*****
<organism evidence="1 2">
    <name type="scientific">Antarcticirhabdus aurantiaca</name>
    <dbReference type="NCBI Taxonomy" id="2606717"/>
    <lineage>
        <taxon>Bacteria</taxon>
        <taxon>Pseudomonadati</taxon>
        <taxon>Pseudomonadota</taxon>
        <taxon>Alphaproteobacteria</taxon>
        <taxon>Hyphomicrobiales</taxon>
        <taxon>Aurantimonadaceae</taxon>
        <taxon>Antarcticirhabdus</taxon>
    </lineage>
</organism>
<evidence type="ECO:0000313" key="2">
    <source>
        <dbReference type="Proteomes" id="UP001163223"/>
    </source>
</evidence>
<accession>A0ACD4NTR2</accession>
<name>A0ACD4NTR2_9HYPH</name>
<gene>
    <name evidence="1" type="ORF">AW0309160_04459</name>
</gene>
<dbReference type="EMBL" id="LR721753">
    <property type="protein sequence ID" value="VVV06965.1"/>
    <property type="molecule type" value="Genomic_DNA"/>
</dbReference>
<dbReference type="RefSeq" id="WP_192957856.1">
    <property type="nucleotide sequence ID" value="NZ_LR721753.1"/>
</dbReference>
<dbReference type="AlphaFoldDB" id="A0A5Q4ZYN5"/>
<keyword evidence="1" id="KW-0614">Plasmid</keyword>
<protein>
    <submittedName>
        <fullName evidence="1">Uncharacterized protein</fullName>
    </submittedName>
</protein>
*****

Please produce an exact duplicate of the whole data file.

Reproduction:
<organism evidence="1 2">
    <name type="scientific">Antarcticirhabdus aurantiaca</name>
    <dbReference type="NCBI Taxonomy" id="2606717"/>
    <lineage>
        <taxon>Bacteria</taxon>
        <taxon>Pseudomonadati</taxon>
        <taxon>Pseudomonadota</taxon>
        <taxon>Alphaproteobacteria</taxon>
        <taxon>Hyphomicrobiales</taxon>
        <taxon>Aurantimonadaceae</taxon>
        <taxon>Antarcticirhabdus</taxon>
    </lineage>
</organism>
<evidence type="ECO:0000313" key="2">
    <source>
        <dbReference type="Proteomes" id="UP001163223"/>
    </source>
</evidence>
<accession>A0ACD4NTR2</accession>
<name>A0ACD4NTR2_9HYPH</name>
<gene>
    <name evidence="1" type="ORF">AW0309160_04459</name>
</gene>
<dbReference type="EMBL" id="LR721753">
    <property type="protein sequence ID" value="VVV06965.1"/>
    <property type="molecule type" value="Genomic_DNA"/>
</dbReference>
<dbReference type="RefSeq" id="WP_192957856.1">
    <property type="nucleotide sequence ID" value="NZ_LR721753.1"/>
</dbReference>
<dbReference type="AlphaFoldDB" id="A0A5Q4ZYN5"/>
<keyword evidence="1" id="KW-0614">Plasmid</keyword>
<protein>
    <submittedName>
        <fullName evidence="1">Uncharacterized protein</fullName>
    </submittedName>
</protein>